A spokesman of British Prime Minister has revealed that Theresa May will ask for the Queen’s permission to form a government after failing to win an outright majority at a national election.
After Failing to Win Outright Majority in UK Election, British Prime Minister Theresa May Runs to Queen Elizabeth for Help
British Prime Minister Theresa May is to ask Queen Elizabeth for permission to form a government at 11:30 GMT on Friday. A spokesman from May’s said, after she failed to win an outright majority at a national election.
British voters dealt May a devastating blow in a snap election she had called to strengthen her hand in Brexit talks, wiping out her parliamentary majority and throwing the country into political turmoil.
With no clear winner emerging from Thursday’s election, a wounded May signaled on Friday that she would fight on.
Her Labour rival Jeremy Corbyn, once written off by his opponents as a no-hoper, said May should step down and he wanted to form a minority government.
In the aftermath of one of the most sensational nights in British electoral history, politicians and commentators called May’s decision to hold the election a colossal mistake and derided her performance on the campaign trail.
She appeared determined to tough it out, however.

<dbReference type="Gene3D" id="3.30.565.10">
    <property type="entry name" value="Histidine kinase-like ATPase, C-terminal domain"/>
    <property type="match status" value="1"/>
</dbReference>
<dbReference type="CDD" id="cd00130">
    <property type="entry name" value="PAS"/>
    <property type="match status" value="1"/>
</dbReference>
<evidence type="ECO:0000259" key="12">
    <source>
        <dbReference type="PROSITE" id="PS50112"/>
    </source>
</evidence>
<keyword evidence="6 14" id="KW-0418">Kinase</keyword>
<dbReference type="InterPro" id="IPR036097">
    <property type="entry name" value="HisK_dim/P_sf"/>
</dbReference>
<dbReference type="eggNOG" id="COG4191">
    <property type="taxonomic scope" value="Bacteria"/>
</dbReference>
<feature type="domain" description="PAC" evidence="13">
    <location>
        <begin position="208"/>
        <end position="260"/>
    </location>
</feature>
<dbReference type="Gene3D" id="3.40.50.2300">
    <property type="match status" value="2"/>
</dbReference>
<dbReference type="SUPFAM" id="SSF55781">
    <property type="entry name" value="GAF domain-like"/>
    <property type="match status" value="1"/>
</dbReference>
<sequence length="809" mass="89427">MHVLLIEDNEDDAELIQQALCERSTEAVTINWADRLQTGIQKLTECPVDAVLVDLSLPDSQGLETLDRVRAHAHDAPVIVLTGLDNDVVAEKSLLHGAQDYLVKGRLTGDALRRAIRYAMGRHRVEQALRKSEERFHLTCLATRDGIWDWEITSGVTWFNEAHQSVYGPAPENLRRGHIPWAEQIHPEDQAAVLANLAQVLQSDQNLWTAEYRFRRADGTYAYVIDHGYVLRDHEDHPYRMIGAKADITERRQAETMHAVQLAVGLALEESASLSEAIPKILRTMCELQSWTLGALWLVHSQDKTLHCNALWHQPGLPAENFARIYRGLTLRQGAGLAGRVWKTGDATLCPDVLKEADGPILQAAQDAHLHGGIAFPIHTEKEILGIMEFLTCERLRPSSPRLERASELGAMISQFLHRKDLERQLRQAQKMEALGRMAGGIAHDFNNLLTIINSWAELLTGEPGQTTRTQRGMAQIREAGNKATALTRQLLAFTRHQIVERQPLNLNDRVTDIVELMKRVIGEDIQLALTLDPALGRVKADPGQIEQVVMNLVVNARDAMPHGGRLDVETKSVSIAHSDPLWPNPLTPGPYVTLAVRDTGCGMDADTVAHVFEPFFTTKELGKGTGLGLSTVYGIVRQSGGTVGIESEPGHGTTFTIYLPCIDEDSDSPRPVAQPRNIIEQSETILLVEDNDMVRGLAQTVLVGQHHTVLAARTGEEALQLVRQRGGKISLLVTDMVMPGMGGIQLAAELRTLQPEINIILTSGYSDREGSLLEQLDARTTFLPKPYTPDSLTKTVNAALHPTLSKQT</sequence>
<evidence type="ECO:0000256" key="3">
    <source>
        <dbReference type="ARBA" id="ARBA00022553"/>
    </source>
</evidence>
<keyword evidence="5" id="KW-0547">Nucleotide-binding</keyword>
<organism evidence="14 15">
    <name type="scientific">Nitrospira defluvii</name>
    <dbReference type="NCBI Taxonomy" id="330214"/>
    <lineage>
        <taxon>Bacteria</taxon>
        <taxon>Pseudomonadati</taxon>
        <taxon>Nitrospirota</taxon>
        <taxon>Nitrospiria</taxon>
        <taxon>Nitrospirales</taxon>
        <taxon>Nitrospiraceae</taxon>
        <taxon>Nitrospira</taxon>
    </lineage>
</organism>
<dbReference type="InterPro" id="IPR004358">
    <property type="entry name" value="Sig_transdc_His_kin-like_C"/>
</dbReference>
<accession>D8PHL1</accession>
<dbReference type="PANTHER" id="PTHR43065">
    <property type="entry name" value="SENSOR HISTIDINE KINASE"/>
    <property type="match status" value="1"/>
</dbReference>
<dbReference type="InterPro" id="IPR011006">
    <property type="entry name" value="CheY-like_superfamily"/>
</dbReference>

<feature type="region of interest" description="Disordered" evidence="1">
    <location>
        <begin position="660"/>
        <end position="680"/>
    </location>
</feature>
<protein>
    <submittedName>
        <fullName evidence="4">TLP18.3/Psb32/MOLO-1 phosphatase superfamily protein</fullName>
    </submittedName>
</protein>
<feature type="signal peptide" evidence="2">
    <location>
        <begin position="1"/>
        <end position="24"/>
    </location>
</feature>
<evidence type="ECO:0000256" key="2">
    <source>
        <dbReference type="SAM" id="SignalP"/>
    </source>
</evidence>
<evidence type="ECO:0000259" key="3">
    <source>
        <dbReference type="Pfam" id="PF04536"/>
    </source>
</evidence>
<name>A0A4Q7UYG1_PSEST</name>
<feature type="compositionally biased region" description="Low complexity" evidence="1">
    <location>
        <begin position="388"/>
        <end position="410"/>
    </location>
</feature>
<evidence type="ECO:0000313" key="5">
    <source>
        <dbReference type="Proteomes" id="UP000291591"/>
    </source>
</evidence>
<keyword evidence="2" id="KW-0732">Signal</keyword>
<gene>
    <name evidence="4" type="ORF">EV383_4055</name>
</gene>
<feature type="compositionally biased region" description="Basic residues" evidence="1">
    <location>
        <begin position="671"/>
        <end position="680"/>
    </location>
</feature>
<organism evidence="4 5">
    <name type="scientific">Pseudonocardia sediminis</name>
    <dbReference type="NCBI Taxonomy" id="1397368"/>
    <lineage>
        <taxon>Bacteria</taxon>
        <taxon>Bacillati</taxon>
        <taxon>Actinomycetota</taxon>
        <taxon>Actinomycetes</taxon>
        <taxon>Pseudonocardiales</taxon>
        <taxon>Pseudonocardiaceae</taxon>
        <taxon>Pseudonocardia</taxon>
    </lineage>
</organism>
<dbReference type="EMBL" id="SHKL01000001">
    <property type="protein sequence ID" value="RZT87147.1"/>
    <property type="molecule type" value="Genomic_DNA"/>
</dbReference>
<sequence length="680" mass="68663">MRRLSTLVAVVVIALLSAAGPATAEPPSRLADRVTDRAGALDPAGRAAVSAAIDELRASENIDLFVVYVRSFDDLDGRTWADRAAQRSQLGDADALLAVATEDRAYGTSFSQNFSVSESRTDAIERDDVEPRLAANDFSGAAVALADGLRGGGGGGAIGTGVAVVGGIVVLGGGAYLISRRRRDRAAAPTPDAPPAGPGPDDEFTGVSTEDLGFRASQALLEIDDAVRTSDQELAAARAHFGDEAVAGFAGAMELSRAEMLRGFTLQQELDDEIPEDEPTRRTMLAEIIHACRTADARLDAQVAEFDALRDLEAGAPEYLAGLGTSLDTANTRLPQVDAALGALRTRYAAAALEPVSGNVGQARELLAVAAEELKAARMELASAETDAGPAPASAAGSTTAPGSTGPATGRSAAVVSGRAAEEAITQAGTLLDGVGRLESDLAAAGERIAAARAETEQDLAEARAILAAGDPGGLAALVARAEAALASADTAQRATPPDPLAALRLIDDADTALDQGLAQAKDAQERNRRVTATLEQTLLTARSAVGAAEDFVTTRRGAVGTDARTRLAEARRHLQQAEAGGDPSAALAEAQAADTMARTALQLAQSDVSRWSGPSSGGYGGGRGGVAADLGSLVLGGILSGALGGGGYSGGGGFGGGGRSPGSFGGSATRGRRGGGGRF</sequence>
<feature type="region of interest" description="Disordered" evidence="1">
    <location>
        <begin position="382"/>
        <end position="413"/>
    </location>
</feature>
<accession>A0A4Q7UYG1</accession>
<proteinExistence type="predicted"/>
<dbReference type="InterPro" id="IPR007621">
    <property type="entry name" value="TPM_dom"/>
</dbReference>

“Theresa May has no intention of announcing her resignation later today,” BBC political editor Laura Kuenssberg told BBC radio.
With 649 of 650 seats declared, the Conservatives had won 318 seats.
Though the biggest single winner, they failed to reach the 326-mark they would need to command a parliamentary majority.
Labour had won 261 seats.
With complex talks on Britain’s divorce from the European Union due to start in 10 days, it was unclear who would form the next government and what the direction of Brexit would be.
From the EU’s perspective, the upset meant a possible delay in the start of Brexit talks and an increased risk that negotiations would fail.
“We need a government that can act.
“With a weak negotiating partner, there’s a danger that the negotiations will turn out badly for both sides.” EU Budget Commissioner Guenther Oettinger said.
The EU’s chief negotiator said the bloc’s stance on Brexit and the timetable for the talks were clear, but the divorce negotiations should only start when Britain is ready.
“Let’s put our minds together on striking a deal,” Michel Barnier said.